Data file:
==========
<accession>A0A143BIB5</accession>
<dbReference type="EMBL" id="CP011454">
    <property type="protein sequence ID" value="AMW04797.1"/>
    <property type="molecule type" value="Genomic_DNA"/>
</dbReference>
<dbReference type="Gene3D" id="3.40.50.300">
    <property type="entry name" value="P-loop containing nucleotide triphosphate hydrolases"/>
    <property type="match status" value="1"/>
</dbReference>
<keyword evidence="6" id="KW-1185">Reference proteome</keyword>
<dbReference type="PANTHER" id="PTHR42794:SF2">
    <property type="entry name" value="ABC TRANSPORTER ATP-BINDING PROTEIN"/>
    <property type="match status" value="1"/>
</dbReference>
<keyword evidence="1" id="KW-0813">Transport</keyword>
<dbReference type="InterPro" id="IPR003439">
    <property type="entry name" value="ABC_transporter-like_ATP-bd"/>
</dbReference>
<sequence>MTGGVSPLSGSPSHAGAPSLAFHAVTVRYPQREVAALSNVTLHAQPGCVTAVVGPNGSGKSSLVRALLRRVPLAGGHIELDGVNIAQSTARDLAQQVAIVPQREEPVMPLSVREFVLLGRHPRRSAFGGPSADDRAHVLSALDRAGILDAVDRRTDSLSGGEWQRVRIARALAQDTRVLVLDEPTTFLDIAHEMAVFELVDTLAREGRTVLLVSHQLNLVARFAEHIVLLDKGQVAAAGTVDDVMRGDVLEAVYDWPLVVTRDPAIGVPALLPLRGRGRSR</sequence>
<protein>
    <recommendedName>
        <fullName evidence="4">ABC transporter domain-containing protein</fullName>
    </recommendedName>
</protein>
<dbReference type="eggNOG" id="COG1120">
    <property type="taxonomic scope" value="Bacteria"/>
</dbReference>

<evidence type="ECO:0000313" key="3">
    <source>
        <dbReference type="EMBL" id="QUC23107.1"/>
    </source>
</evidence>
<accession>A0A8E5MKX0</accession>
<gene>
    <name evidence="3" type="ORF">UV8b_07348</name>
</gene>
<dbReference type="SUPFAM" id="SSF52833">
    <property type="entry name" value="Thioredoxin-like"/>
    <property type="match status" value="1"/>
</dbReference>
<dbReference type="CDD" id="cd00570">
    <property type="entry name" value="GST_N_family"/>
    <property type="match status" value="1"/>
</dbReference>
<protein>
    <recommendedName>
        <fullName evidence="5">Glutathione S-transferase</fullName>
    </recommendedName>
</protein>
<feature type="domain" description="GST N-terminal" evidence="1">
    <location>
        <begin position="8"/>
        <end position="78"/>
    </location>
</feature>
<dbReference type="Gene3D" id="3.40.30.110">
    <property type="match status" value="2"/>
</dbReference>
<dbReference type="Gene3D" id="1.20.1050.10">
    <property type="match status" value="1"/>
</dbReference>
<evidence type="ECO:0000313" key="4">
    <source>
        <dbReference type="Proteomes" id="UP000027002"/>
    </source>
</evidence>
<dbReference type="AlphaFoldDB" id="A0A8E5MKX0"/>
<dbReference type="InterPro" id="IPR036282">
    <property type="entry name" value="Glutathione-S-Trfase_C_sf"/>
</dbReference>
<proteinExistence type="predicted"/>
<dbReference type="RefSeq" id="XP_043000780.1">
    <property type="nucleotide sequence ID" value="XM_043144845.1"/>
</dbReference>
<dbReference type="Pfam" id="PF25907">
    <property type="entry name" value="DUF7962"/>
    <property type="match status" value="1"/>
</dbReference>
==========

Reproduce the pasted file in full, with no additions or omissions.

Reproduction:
<accession>A0A143BIB5</accession>
<dbReference type="EMBL" id="CP011454">
    <property type="protein sequence ID" value="AMW04797.1"/>
    <property type="molecule type" value="Genomic_DNA"/>
</dbReference>
<dbReference type="Gene3D" id="3.40.50.300">
    <property type="entry name" value="P-loop containing nucleotide triphosphate hydrolases"/>
    <property type="match status" value="1"/>
</dbReference>
<keyword evidence="6" id="KW-1185">Reference proteome</keyword>
<dbReference type="PANTHER" id="PTHR42794:SF2">
    <property type="entry name" value="ABC TRANSPORTER ATP-BINDING PROTEIN"/>
    <property type="match status" value="1"/>
</dbReference>
<keyword evidence="1" id="KW-0813">Transport</keyword>
<dbReference type="InterPro" id="IPR003439">
    <property type="entry name" value="ABC_transporter-like_ATP-bd"/>
</dbReference>
<sequence>MTGGVSPLSGSPSHAGAPSLAFHAVTVRYPQREVAALSNVTLHAQPGCVTAVVGPNGSGKSSLVRALLRRVPLAGGHIELDGVNIAQSTARDLAQQVAIVPQREEPVMPLSVREFVLLGRHPRRSAFGGPSADDRAHVLSALDRAGILDAVDRRTDSLSGGEWQRVRIARALAQDTRVLVLDEPTTFLDIAHEMAVFELVDTLAREGRTVLLVSHQLNLVARFAEHIVLLDKGQVAAAGTVDDVMRGDVLEAVYDWPLVVTRDPAIGVPALLPLRGRGRSR</sequence>
<protein>
    <recommendedName>
        <fullName evidence="4">ABC transporter domain-containing protein</fullName>
    </recommendedName>
</protein>
<dbReference type="eggNOG" id="COG1120">
    <property type="taxonomic scope" value="Bacteria"/>
</dbReference>

<evidence type="ECO:0000313" key="3">
    <source>
        <dbReference type="EMBL" id="QUC23107.1"/>
    </source>
</evidence>
<accession>A0A8E5MKX0</accession>
<gene>
    <name evidence="3" type="ORF">UV8b_07348</name>
</gene>
<dbReference type="SUPFAM" id="SSF52833">
    <property type="entry name" value="Thioredoxin-like"/>
    <property type="match status" value="1"/>
</dbReference>
<dbReference type="CDD" id="cd00570">
    <property type="entry name" value="GST_N_family"/>
    <property type="match status" value="1"/>
</dbReference>
<protein>
    <recommendedName>
        <fullName evidence="5">Glutathione S-transferase</fullName>
    </recommendedName>
</protein>
<feature type="domain" description="GST N-terminal" evidence="1">
    <location>
        <begin position="8"/>
        <end position="78"/>
    </location>
</feature>
<dbReference type="Gene3D" id="3.40.30.110">
    <property type="match status" value="2"/>
</dbReference>
<dbReference type="Gene3D" id="1.20.1050.10">
    <property type="match status" value="1"/>
</dbReference>
<evidence type="ECO:0000313" key="4">
    <source>
        <dbReference type="Proteomes" id="UP000027002"/>
    </source>
</evidence>
<dbReference type="AlphaFoldDB" id="A0A8E5MKX0"/>
<dbReference type="InterPro" id="IPR036282">
    <property type="entry name" value="Glutathione-S-Trfase_C_sf"/>
</dbReference>
<proteinExistence type="predicted"/>
<dbReference type="RefSeq" id="XP_043000780.1">
    <property type="nucleotide sequence ID" value="XM_043144845.1"/>
</dbReference>
<dbReference type="Pfam" id="PF25907">
    <property type="entry name" value="DUF7962"/>
    <property type="match status" value="1"/>
</dbReference>